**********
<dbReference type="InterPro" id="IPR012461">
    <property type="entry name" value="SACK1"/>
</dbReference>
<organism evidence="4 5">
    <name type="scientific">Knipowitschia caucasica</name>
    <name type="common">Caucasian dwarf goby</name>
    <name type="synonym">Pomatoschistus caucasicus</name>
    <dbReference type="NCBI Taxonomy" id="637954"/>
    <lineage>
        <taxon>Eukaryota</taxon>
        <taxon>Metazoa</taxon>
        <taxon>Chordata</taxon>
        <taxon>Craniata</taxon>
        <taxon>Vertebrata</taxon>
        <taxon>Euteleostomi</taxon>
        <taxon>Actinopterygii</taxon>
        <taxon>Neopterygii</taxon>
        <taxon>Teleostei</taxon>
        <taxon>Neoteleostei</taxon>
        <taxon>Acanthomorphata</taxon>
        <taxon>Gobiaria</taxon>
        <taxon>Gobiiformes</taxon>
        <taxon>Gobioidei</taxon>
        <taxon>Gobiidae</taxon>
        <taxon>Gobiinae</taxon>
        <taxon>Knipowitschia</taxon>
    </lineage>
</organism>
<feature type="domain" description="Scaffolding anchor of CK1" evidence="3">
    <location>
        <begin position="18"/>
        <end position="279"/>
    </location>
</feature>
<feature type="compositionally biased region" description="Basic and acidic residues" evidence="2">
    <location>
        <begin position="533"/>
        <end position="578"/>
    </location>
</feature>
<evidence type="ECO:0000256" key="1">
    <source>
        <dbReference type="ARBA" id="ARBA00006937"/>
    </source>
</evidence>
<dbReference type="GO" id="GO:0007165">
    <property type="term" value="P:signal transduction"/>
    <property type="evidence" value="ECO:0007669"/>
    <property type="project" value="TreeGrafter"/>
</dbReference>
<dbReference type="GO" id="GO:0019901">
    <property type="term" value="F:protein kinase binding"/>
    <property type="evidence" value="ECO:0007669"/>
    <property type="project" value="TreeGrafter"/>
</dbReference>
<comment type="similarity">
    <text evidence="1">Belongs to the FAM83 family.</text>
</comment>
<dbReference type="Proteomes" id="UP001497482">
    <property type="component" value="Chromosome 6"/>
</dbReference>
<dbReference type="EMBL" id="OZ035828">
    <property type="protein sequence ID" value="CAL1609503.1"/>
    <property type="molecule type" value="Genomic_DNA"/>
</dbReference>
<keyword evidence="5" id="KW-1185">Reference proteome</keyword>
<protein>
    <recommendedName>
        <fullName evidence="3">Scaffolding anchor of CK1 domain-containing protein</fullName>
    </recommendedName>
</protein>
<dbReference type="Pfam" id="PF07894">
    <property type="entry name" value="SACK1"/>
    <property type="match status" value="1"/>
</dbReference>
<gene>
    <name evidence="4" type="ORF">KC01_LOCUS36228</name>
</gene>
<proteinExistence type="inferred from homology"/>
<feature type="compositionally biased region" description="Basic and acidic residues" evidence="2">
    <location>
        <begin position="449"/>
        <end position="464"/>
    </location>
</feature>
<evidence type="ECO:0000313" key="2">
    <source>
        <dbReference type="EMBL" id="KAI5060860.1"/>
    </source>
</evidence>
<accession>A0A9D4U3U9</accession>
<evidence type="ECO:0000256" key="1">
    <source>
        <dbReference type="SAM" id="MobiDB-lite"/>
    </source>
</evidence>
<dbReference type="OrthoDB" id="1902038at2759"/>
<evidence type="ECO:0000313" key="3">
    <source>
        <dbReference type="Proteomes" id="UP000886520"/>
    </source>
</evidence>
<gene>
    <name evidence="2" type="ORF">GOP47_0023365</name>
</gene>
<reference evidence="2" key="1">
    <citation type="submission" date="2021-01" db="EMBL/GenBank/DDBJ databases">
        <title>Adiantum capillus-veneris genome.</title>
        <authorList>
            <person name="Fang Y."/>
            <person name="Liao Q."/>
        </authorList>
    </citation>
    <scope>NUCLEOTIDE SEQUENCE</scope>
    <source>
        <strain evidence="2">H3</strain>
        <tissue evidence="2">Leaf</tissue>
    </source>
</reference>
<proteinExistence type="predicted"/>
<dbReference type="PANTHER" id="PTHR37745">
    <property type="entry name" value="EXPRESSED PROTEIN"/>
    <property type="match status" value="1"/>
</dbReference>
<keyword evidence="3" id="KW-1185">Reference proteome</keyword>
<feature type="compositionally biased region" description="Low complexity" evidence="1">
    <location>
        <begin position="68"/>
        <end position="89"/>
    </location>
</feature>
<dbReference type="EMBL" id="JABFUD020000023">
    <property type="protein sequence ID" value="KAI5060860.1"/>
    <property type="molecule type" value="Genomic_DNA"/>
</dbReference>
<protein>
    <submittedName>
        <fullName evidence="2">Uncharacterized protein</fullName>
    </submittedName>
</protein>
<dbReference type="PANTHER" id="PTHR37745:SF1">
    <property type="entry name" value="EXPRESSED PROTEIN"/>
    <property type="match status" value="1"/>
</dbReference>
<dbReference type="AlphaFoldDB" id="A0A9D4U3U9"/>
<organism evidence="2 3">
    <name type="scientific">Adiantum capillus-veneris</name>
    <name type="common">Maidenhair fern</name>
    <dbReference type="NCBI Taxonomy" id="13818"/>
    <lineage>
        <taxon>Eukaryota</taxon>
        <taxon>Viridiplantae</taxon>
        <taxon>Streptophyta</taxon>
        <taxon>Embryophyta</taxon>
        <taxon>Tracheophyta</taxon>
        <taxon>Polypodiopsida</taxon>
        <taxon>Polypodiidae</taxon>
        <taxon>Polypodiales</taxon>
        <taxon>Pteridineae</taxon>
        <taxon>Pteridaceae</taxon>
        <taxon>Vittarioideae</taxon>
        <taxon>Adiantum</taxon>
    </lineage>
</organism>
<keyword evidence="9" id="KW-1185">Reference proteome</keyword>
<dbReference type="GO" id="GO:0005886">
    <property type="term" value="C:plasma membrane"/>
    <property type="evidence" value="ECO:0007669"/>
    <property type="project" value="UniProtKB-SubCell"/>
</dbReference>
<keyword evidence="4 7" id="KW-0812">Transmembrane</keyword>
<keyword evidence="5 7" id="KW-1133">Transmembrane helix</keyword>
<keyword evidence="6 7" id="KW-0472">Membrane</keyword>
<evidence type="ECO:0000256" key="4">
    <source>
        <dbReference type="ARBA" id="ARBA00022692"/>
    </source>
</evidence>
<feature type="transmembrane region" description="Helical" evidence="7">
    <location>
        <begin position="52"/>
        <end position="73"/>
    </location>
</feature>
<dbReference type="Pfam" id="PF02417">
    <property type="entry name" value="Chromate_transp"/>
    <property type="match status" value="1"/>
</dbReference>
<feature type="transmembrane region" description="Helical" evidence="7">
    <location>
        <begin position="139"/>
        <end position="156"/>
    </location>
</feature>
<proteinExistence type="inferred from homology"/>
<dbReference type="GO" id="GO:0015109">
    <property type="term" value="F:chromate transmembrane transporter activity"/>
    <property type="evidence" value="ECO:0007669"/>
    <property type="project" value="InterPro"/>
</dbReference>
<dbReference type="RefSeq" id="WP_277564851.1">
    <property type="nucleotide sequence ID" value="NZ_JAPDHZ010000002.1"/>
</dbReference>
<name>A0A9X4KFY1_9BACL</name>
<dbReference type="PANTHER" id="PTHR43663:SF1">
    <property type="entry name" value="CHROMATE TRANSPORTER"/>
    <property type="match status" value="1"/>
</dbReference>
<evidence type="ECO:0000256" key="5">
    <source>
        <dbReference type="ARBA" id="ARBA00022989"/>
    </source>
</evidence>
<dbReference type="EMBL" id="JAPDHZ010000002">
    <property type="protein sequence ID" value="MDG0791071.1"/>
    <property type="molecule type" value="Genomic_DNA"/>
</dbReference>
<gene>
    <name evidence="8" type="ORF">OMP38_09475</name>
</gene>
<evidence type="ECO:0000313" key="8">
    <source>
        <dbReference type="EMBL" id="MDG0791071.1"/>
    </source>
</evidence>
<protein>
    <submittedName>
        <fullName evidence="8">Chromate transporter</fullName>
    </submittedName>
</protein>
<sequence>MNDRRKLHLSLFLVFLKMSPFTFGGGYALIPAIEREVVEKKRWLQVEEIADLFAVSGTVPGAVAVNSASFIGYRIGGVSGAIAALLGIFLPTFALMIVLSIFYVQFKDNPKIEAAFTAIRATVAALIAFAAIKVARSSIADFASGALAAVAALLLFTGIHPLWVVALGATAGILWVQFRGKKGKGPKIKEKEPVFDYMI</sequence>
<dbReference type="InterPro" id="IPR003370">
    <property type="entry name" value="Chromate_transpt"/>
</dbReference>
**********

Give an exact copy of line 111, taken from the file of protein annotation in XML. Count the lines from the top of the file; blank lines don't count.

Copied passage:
            <person name="Liao Q."/>